While the Delta 8 industry came in hot and heavy after its legalization in 2018, its success may have been short lived. Not because there is something wrong with the product but because of the economic situation that weighed down the buyers and sellers across the states.
As the pandemic continues, many hemp producers are struggling to survive in the economy. While a couple new companies enter the market every month, several quit the industry altogether. The decline in purchases of hemp and cannabis has led many sellers to filefor bankruptcy. Experts say that 1kg of CBD oil that would’ve cost around $70,000 in 2014, is now worth a mere $750.
To further amplify the diminishing status of these companies, Covid-19 has led to massive unexpected devaluation. It has also been found that impacts are mostly experienced by vertically integrated firms. Since the Coronavirus has led to the closure of many retail stores, many sellers are finding it hard to make ends meet. In addition, the restrictions surrounding CBD and Delta 8 are so unclear and vague that companies are now struggling to figure out whether or not they can advertise their products on popular social media platforms. As many sectors within different industries have taken their business online, hemp producers still find themselves in limbo, trying to figure out if these marketing tactics might land them with criminal charges.
In addition to this, many new investors have been put off the idea of wanting to invest in a declining industry. To make the existing situation worse, the legal requirements and paperwork are too extensive for some to want to carry the burden. This further puts a strain on existing producers who can no longer obtain sufficient capital to run their businesses.
Although legalized, the government still puts plenty of restrictions on the growth and sales of hemp. Though CBD, that is sold legally, is either obtained from the marijuana or hemp plant, specifically for topical or oral use as well as an additive to drinks and food. Many believe there shouldn’t be such harsh restrictions set in place to begin with. In fact, some CBD brands had also hoped that in 2020 the FDA would provide guidelines and rules especially considering products used as dietary supplements but that didn’t go as planned either. Instead, the FDA dedicated much of its time, and rightfully so, to providing resources towards the ongoing pandemic.
Nevertheless, the penalties for even making the slightest of errors are so harsh that it has discouraged private firms from trying to make room for themselves in such a market. The market now hosts more public companies than ever before. As of March 2020, the percentage of acquisitions by public companies increased from 65% to 95%. As bigger names join the industry, it only makes sense why the smaller ones decided to make a clean exit. The market is overcrowded by large investors and naturally, this has caused prices to take a plunge. As bigger firms manage to take the blow, small companies are not in favor of taking any such risks.
Furthermore, as brick and mortar come to a halt, small sellers who used local events to showcase their products now lose out on the opportunity to do so. Farmer markets and trade expos have come to a steady halt and there is no knowing when the postponed events will take place again. Not only does this contribute to losing potential buyers but also in losing potential investors that are crucial to make the business take off. Companies like Charlottes Web and Medterra who have established themselves in the industry have long standing relationships with retailers who are loyal to them. This allows them to start new product lines and actually have shelves available at retailers to stock their products. For smaller business, opportunities such as this seem bleak.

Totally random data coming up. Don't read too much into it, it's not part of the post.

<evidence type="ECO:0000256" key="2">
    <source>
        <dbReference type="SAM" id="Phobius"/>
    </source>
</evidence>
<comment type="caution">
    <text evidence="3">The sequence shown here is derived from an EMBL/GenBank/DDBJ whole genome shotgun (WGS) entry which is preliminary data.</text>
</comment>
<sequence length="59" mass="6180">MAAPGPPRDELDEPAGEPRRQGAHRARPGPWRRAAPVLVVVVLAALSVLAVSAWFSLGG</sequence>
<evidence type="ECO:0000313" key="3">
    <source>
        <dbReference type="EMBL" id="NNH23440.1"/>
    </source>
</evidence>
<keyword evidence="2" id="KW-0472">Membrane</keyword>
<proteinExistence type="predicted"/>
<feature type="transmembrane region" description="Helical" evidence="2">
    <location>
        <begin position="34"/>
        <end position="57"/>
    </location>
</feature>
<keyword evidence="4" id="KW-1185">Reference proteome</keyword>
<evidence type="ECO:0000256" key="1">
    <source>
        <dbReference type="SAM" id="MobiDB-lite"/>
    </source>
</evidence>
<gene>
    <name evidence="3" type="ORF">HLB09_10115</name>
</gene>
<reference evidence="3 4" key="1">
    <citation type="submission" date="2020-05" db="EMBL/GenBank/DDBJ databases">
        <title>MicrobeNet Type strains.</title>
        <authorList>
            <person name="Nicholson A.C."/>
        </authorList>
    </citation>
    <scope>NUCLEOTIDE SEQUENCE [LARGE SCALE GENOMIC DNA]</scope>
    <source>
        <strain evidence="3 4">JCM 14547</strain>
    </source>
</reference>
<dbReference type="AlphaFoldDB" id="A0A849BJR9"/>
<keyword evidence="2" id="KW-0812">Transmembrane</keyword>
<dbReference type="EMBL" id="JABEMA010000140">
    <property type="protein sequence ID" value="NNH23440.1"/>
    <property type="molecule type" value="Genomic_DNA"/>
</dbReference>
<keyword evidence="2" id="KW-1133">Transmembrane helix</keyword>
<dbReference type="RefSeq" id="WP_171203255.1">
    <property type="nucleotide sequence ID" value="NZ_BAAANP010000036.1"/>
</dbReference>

According to reports, companies that are likely to survive this pandemic are the ones that are already well-known, have a strong social media presence, have a direct-to-consumer relationship with their clients through their websites and ones that have a sufficiently strong marketing scheme.
However, it is important to highlight that many of the challenges being faced today are by smaller companies who entered the market a little later or with low investments. Experts suggest that in order to make a living solely through the CBD industry, one must have at least about $6 million to successfully get the business off the ground. The problem with the Coronavirus hasn’t really been regarding the purchases but rather about brand loyalties and who customers turn to when in need. As many consumers across the country are in lockdown, they prefer to shop online. If anything, consumer spending on CBD products has increased during the pandemic and it has also been found, that there has been an increase in the number of people who now consumer CBD regularly. With so many options to choose from, CBD consumers are buying products ranging from gummies to edibles and plenty more.
Now that we know that consumption levels haven’t been as severely affected as the market itself, many sellers need to reevaluate their decisions and strategies to figure out what works for them. We believe brick and mortar to be a thing of the past. Hemp growers and retailers should definitely invest in cost effective options such as Instagram accounts and a company specific website. Not only is it affordable, it is also efficient and easy to manage. If you’re just starting out and trying your hand at hemp, we advise taking on a position as a retailer than a grower. This won’t require a large capital and will definitely buy you some time to figure out if this is something you really want to do, till the pandemic subsides.